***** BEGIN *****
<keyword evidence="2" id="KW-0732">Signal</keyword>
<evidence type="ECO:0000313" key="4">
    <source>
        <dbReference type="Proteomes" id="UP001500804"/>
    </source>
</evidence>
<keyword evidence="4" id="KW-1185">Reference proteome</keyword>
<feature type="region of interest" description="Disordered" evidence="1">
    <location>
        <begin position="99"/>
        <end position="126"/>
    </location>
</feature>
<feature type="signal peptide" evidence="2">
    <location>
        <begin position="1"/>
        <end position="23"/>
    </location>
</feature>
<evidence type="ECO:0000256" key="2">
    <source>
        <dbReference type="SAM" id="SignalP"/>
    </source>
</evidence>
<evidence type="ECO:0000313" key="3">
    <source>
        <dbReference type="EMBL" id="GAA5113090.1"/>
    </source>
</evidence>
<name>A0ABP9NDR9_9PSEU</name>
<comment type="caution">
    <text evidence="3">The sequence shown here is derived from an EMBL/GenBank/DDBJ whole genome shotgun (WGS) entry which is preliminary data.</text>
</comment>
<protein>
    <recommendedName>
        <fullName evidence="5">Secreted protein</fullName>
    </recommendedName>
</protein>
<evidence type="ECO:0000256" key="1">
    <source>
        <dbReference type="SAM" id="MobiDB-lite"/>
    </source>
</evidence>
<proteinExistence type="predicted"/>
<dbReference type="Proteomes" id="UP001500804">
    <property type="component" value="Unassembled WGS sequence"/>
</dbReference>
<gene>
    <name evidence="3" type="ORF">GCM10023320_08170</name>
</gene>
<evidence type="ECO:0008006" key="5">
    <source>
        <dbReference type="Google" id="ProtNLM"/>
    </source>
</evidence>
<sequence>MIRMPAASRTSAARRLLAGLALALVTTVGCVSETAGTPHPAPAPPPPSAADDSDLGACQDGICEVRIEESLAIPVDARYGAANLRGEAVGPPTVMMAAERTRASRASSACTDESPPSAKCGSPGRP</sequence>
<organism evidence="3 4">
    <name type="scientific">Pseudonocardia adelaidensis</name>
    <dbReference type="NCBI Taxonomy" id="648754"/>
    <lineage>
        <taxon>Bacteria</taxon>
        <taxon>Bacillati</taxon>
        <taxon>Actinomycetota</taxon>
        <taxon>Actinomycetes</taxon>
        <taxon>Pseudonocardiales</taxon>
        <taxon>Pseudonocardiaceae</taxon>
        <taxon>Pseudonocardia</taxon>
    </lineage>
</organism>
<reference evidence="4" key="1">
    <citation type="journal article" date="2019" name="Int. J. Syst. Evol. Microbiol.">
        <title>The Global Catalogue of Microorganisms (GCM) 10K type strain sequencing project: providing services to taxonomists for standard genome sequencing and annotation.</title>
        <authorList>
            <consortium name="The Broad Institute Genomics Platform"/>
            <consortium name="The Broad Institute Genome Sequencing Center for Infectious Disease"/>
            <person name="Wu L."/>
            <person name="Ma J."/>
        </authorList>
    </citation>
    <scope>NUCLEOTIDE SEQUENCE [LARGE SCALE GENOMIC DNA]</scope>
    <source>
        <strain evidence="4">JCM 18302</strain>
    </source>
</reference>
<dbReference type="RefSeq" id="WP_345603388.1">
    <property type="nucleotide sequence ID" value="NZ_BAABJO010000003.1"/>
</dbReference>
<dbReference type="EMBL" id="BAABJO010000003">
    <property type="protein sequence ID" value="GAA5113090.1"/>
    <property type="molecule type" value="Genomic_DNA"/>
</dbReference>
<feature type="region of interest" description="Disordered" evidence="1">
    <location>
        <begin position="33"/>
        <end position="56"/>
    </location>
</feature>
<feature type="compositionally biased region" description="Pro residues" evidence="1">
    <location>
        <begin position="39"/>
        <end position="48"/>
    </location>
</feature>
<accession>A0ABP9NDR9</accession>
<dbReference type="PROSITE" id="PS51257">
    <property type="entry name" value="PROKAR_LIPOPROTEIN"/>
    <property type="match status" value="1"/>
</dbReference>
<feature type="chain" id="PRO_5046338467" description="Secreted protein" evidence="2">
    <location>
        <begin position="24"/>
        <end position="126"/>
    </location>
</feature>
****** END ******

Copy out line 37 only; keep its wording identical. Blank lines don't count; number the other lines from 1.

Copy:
    </recommendedName>